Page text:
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News & Events

Anti-Racism Community Conversations and Action

Letter from Francis J. Doyle III

The past few weeks have been sobering on many levels. Events across the country and close to home have highlighted the ways in which racism is structurally embedded both in society at large and in our own institution. These are complex and existential challenges that demand our attention and collective action.  

On Wednesday, June 10th, SEAS will join a national STEM stand-down ( I urge you to embrace this opportunity to reflect, become better informed, and plan concrete actions. We will suspend for the day research, meetings, and business as usual. (The exception will be ongoing Covid-19-related research activities, which should not be interrupted, especially given that the pandemic has a disproportionate impact on communities of color.)

One day will not resolve the structural racism that is deeply embedded in our country. However, I am committed to this being one step of many in creating an equitable and just SEAS community. This will be a day to identify specific steps we can take as individuals and as a community to confront and address systemic racism at Harvard, and within our School. Specifically, we will use the day to:

Become better educated – The anguish reverberating throughout the nation reflects longstanding barriers to equality that we need to identify, acknowledge, and rectify. At the end of this message is a list of resources you may find useful to become better informed about the historical and contemporary forces that underpin the presence of racism, especially anti-Black racism, in our lives.

Make a plan – Identify concrete actions, on both a personal and group level. Use Wednesday to engage in thoughtful conversations about the work you and your colleagues can do to make our School the community we aspire to be. We ask that individuals document the efforts they will take to address issues related to bias within the SEAS community at a community forum – I am also asking Area Chairs and leaders of our administrative offices to identify, at the end of Wednesday, specific collective actions they will take. You may find helpful ideas on the ShutDownSTEM website – Also, if you would like to have your name added to the list of supporters around the country, please visit this website:

Act – The effectiveness of our efforts will depend on the efficacy of the specific steps we take, as individuals and collectively as colleagues in a shared community. For most of us, we will know that we are on the right path if the conversations we have together are uncomfortable.

Fortunately, SEAS engages in this conversation with the benefit of a carefully developed roadmap – the SEAS Diversity, Inclusion, and Belonging Strategic Plan, which contains 42 discreet steps to make our School more diverse, more welcoming, and more excellent. In recent months, Alexis Stokes and Veronica Santana of our office of Diversity, Inclusion, and Belonging have been meeting with teams to help them identify practical steps that Areas and offices can take to activate the DIB Strategic Plan at the local level.

Thank you in advance for your thoughtful and constructive engagement in this School-wide action on Wednesday, and in the hard work of confronting our challenges and changing our culture in the days ahead.

Francis J. Doyle III
John A. Paulson Dean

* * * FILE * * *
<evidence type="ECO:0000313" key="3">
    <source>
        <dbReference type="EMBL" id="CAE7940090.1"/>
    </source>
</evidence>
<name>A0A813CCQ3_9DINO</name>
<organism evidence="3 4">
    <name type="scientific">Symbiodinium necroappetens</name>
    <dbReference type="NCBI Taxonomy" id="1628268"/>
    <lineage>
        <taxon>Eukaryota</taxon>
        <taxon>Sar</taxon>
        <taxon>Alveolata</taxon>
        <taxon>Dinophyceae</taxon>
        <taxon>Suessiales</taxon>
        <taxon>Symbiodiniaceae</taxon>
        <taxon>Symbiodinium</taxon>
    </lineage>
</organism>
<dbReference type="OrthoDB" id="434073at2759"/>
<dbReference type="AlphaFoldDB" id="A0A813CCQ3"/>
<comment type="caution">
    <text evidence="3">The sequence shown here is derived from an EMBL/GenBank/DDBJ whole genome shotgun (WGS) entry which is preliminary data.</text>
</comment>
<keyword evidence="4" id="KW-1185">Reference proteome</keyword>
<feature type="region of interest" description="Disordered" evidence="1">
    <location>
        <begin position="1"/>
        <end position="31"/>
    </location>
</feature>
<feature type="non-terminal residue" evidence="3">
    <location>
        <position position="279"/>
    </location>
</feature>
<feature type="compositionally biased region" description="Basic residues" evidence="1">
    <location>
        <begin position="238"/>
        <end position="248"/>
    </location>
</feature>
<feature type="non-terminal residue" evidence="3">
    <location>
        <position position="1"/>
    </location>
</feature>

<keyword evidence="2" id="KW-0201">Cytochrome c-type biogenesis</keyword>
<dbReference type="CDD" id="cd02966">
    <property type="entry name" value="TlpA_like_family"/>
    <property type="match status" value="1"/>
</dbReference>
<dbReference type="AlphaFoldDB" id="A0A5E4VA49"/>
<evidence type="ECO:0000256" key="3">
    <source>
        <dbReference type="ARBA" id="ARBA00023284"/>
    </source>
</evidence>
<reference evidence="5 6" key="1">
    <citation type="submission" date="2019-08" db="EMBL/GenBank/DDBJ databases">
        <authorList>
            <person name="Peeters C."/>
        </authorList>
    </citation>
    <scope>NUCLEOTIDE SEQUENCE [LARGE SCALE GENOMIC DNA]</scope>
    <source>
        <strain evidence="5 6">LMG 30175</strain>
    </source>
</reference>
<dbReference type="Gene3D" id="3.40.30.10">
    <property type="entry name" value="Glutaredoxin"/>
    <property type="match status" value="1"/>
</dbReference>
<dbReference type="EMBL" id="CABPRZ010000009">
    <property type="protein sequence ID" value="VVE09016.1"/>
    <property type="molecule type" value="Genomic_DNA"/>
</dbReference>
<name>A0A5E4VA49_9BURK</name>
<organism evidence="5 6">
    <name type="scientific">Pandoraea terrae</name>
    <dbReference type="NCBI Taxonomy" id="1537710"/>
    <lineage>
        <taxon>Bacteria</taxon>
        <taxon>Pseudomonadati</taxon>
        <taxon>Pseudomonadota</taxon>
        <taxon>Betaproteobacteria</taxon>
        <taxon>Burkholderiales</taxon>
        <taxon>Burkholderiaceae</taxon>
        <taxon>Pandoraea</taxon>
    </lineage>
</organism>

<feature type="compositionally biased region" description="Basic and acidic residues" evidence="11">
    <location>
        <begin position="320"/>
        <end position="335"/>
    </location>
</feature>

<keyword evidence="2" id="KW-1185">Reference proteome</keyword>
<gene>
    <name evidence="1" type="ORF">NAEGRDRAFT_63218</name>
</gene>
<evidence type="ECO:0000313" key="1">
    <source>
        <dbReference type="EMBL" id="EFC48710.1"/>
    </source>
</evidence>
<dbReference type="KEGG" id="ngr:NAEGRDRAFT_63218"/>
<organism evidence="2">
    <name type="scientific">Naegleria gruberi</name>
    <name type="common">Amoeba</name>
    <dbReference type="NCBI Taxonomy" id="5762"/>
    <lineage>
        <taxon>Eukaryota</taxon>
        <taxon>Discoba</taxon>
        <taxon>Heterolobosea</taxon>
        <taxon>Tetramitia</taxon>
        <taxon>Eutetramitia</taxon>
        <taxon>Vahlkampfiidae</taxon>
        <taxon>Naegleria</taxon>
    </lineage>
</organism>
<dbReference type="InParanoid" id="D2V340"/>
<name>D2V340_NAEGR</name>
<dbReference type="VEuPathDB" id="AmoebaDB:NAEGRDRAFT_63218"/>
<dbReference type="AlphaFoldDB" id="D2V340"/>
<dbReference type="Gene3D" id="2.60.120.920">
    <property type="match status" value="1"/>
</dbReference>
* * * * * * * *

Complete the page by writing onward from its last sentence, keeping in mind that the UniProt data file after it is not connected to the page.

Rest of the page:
John A. & Elizabeth S. Armstrong Professor



National Statistics on STEM degree recipients, by ethnicity 


Supporting African American Colleagues: 

Two Pandemics

How White Managers can Respond to Anti-Black Violence 

Your Black Colleagues May Look Like They’re OK, Chances are They’re Not 

Before You Check-In on Your Black Friend, Read This 


Resources for Engaging in Anti-Racism Work and Practicing Solidarity: 

Resources for Engaging in Anti-Racism Work  (google drive) 

We are Living in a Racist Pandemic  

Your Black Colleagues May Look Like They’re Okay – Chances are They’re Not 

Affirming Black Lives Without Inducing Trauma 

How Higher Education can Fight Racism, Speak Up When it’s Hard 

Race Forward: What is Systemic Racism? [VIDEOS] 

Understanding and Dismantling Racism: A Booklist for White Readers 

10 Books About Race To Read Instead Of Asking A Person Of Color To Explain Things To You 

Save the Tears: White Woman's Guide 

5Ways White People Can Take Action in Response to White and State-Sanctioned Violence 

Black Culture Films & Shows  

75 Things White People Can do for Racial Justice  

What to Do Instead of Calling the Police 


Racial Bias in Scientific Fields: 

Birding While Black 

Scientists Speak out Against Racial Injustice and Discrimination Amid Protests 

Following Outrage, Chemistry Journal Makes a Paper Decrying Diversity Disappear 

How Implicit Bias and Lack of Diversity Undermine Science 

Study Identifies a Key Reason Black Scientists are Less Likely to Receive NIH Funding 

What I Learned While Reporting on the Dearth of Black Mathematicians 

Earth Science Has a Whiteness Problem 

Experiences of Black Doctoral Students Underscores Need to Increase Diversity in STEM Fields 

(More) Bias in Science Hiring 

Task Force Outlines Changes Needed to Increase African American Physics and Astronomy Students 

Racial and Gender Biases Plague Post Doc Hiring 

To Attract More Blacks and Hispanics to STEM, Universities Must Address Racial Issues on Campus 


Strategies for Leaders: 

How Higher Education can Fight Racism: Speak up When It’s Hard 

What do Leaders Need to Understand About Diversity? 

10 Small Steps for Department Chairs to Foster Inclusion 

4 Ways that Academics and Scientists can Effectively Combat Racism 

Incentivizing Faculty Diversity 

Top 10 Practical Steps for Advancing Diversity, Equity and Inclusion in Higher Education